She went further to say that as an organization which was incorporated into the project from the inception, the baseline study conducted at the beginning indicate that part of the problems was that teachers lack the skills to teach persons with disabilities, so training manuals and facilitation guides and SBMCs materials were developed and these training materials were reviewed and produced by NTI with the support from Sightsavers. Then master trainers were trained by Sightsavers and NTI and these master trainers are now training the teachers on Inclusive practices. The trainings lasted for 5 days and they are given the opportunity to continue practicing. There would be follow ups to identify where there are challenges and for more training and again teachers have the materials to assist them in practicing and in training others. The training manual has in consideration all forms of disabilities and those without disabilities and there is Child Functioning Model that the project is using to get information from the parents about their children to identify those that have disability and prepare the teachers to understand the challenges the children may be having. It will also help the parents to understand that some behaviours of their children that they are taking for granted is actually disability and there is something that can be done in the school help.
Monday Ojonugwa Okwoli, a Program and Admin Manager, Hope for Handicapped People Foundation and a member of the Steering Committee and a chair of Subcommittee for OPDs that developed Support Service Guide for parents of children with disabilities, because it is believed that for Inclusive education to be effective parents of children with Disabilities should be able to access services that would be able to complement the work of the teachers so they should understand how to access those services.
He told TQM that the project is one of its kind because of its importance to the development of children with disabilities.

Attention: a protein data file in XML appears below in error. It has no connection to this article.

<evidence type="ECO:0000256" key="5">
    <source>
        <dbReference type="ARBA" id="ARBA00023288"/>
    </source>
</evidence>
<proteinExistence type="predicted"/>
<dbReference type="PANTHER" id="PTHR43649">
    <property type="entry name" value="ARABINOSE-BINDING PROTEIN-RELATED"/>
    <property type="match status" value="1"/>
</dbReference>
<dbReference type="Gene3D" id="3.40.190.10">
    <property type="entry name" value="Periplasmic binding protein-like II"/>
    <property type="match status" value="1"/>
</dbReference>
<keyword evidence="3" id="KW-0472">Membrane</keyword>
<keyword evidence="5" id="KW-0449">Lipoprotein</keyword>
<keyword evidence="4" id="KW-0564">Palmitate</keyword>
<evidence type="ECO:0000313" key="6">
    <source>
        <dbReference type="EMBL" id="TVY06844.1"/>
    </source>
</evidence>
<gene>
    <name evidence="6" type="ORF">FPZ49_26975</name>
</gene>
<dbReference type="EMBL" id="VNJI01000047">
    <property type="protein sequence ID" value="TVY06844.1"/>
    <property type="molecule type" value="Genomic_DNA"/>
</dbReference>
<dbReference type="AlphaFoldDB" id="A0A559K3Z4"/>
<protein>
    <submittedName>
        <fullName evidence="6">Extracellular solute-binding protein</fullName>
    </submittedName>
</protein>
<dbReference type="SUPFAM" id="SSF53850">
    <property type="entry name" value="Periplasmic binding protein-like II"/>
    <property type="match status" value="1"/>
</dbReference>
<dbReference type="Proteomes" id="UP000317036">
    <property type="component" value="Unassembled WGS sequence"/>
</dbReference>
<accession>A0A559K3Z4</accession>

‘Before now, we run educational policy that is segregated when separates children with disabilities are other children, children with disabilities go to special schools which were sited at isolated places and when the graduated, integration becomes a problem, other children found it difficult to accept them and for them to get admission to higher institutions becomes a problem. Inclusive Education Policy will bridge that gap and there would be better integration and other children will understand children with disabilities and identify with their capacities which will be place PWDs better in the society”
He expressed hope that the project would be adopted by different state governments so that larger number of children with disabilities can benefit from it.
The right to Education by children and youth with disabilities as it has been entrenched in international law since the adoption of the Universal Declaration of Human Rights in 1948. Children and Youth with Disabilities have continued to be excluded from any form of education and those who do attend school usually receive a poorer quality education and fewer years of it. Unfortunately, no available data of the number of children with disabilities who are out of school but UN agencies agree that at least one third of the children out of school have a disability. This concerns was brought to the attention of world governments by Organizations of Persons With Disabilities during the negotiation of UNCRPD in the 1990s and that was what brought about a commitment to “an Inclusive Education System at all levels” which means transforming education systems to be Inclusive while providing the individual support services required for learners to succeed.
Some recent declarations such as Incheon declaration Education 2030, Sustainable Development Goals (SDGs) 4 on Quality education and article 24 of UNCRPD, all reaffirm universal right to Education.